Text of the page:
The Dead Zone – Collector’s Edition (Blu-ray Review)

Last year, Paramount released a multi-movie set of Stephen King films which featured the long awaited debut of David Cronenberg’s The Dead Zone on Blu-ray. I had an inkling at that time that the following year we’d get a Scream Factory Collector’s Edition of the 1983 film. I’ll pat myself on the back here, because on July 27th, I’ll be proven right. They’ve done the film up nicely with a load of new extras, including a Brooke Adams interview and 4 commentaries. In addition, this also features a brand new 4K scan of the film (and in its correct 1.85:1 aspect ratio, too). Its surprising the film has taken so long to get to Blu-ray in the first place, being both good, notable and having both a name star director and actor in it. But, alas, better late than never. And better a big Collector’s Edition than bare bones. You can pre-order the release via the paid Amazon Associates link below the review to ensure yourself a copy for release day, July 27th!


School teacher Johnny Smith (Chistopher Walken) had a beautiful fiancée, a rewarding career and a fortunate life … until one tragic accident changed everything. After slamming into an 18-wheeler, Johnny is plunged into a five-year coma. When he awakens, he finds his true collision was with destiny – he now has the remarkable gift (or curse) of seeing into the future. From horror master Stephen King and Director David Cronenberg (Scanners, Dead Ringers), this supernatural thriller turns an everyday guy into a reluctant hero … saving children in danger, helping the police and finding a serial killer. But Johnny’s next vision may be his most terrifying yet …

Its been said that The Dead Zone is both David Cronenberg’s most accessible film and Christopher Walken’s most regular performance. To a degree, I can see that. But The Dead Zone carries both their impulses and utilizes them in different ways. Granted, they are working with specific material here. Cronenberg impresses in many other ways in the film, with some stunning cinematography and terrific use of the visions. And with Walken, his weirdness and unique contributions are all over this, he’s just playing a more traditionally sympathetic hero in this one.

Its quite easy to see how The Dead Zone wound up becoming a television series, too. After the film’s prologue, it then plays into a series of little vignettes displaying the visions in different mysteries to solve. The film is a bit like an anthology in a way with a rather larger wraparound that takes over completely for the final act. We see different kinds of crimes, mysteries, characters and suspenseful sequences of danger. Its a lot of movie, but also flows very well.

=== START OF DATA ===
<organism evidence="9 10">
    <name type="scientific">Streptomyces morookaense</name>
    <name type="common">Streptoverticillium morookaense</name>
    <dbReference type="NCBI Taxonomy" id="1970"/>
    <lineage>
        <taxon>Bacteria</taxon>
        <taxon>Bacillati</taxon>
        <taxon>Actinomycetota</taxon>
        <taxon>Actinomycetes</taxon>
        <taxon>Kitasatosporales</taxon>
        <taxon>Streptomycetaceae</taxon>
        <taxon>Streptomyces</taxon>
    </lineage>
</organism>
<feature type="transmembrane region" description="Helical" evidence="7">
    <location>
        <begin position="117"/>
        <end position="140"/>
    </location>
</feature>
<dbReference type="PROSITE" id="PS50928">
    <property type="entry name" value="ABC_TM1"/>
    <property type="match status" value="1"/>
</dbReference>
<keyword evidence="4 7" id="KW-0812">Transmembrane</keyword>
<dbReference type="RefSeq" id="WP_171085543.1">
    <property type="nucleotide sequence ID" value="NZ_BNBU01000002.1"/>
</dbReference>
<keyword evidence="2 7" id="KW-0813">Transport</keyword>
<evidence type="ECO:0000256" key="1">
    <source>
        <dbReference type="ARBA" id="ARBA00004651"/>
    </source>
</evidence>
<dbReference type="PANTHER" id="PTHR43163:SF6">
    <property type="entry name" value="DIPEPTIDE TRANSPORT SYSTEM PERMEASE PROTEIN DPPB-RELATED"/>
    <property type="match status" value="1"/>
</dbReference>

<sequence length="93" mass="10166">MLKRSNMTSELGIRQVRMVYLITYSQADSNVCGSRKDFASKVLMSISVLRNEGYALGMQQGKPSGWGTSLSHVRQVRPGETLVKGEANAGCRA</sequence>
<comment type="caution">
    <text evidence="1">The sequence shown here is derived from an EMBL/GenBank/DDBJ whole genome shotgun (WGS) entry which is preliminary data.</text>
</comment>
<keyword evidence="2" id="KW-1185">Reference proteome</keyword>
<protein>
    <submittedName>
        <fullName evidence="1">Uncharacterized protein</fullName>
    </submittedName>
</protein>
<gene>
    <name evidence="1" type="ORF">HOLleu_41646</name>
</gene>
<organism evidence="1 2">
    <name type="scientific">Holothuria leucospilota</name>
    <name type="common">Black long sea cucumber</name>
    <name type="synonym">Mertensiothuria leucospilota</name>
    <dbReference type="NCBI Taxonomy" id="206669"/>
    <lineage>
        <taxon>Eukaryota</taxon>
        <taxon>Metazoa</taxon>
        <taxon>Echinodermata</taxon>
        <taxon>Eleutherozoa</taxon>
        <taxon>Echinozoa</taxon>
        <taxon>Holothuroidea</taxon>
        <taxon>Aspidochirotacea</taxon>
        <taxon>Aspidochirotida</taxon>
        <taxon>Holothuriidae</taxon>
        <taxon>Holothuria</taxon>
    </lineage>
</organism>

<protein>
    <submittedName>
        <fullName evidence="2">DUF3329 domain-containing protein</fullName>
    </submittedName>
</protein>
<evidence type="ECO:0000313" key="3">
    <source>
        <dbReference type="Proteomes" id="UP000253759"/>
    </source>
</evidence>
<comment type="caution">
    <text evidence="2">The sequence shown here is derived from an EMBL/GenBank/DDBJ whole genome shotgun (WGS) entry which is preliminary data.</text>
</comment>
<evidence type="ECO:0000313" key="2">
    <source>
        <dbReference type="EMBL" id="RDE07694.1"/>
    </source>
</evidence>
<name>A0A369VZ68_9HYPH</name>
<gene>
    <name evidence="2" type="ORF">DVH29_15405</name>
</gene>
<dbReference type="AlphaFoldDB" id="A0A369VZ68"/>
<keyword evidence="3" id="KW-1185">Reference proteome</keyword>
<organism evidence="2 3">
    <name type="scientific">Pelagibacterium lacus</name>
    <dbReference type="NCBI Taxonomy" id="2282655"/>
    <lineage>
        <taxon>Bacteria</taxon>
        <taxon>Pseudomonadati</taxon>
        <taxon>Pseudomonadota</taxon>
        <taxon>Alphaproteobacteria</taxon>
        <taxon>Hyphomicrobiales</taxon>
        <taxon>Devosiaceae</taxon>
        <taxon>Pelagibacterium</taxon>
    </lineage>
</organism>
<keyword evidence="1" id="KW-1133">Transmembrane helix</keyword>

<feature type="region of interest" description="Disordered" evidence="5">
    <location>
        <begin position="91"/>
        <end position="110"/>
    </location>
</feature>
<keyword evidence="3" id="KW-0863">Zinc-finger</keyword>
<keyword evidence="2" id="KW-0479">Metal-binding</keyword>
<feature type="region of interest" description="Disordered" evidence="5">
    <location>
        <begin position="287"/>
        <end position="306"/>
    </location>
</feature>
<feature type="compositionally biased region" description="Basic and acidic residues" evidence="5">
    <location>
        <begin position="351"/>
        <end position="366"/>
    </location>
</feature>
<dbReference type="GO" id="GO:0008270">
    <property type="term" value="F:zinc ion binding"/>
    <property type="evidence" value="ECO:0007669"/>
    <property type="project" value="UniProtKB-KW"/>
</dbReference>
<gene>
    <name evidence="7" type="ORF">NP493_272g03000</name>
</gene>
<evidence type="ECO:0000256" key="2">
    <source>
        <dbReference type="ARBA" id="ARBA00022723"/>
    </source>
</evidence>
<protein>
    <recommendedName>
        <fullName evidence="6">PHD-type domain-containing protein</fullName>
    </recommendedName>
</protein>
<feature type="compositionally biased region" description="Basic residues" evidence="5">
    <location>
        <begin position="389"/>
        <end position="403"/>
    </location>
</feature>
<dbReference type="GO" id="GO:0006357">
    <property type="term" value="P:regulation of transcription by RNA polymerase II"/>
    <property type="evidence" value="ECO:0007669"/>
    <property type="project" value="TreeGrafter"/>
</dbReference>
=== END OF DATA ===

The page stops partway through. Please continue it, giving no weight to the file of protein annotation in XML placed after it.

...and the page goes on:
One strength of The Dead Zone, and this drives from the source, is how the power of Walken’s visions are shred with the world and they are embraced or taken seriously by the authorities. He’s in the public eye, questioned as an equal and brought to crime scenes for further investigations. There’s no real struggle with getting people to believe in what he has or going up against a tough grain. Its accept almost from the first vision.

David Cronenberg’s take on Stephen King’s The Dead Zone is one of the best efforts at adapting the master’s work. Its a lovely film to look at, but it also feature plenty of variety and a pretty nifty political angle to things as well. Performers are top notch and its great to watch Walken bounce off Brooke Adams, Tom Skerritt and Martin Sheen in this film. The Dead Zone is one of the must see and must own films in the Stephen King books turned to films library.


Encoding: MPEG-4 AVC

Resolution: 1080p

Aspect Ratio: 1.85:1

Layers: BD-50

Clarity/Detail: The Dead Zone – Collector’s Edition features a brand new 4K scan from the original camera negative. And boy is this a beauty. The image features a well rounded look with terrific depth. The picture is sharp and the condition of the print is really good as it does have a light grain structure but looks overall quite clean. Great color saturation and contrast with the blacks. Judging from stills of the previous release, this is a big step up. Also helps that its now in the correct aspect ratio.

Depth:  This is where the film really opens up. Cronenberg’s lens and craft get a grand sense of scale as this film feels big. The tunnel sequence is quite awesome and many of the exteriors feel so big and open. Movement is cinematic and smooth with no distortion issues.

Black Levels:  Blacks are deep and close to natural. No issues regarding anything being hidden or darkened out occur. Details, textures, patterns stay intact. No crushing witnessed.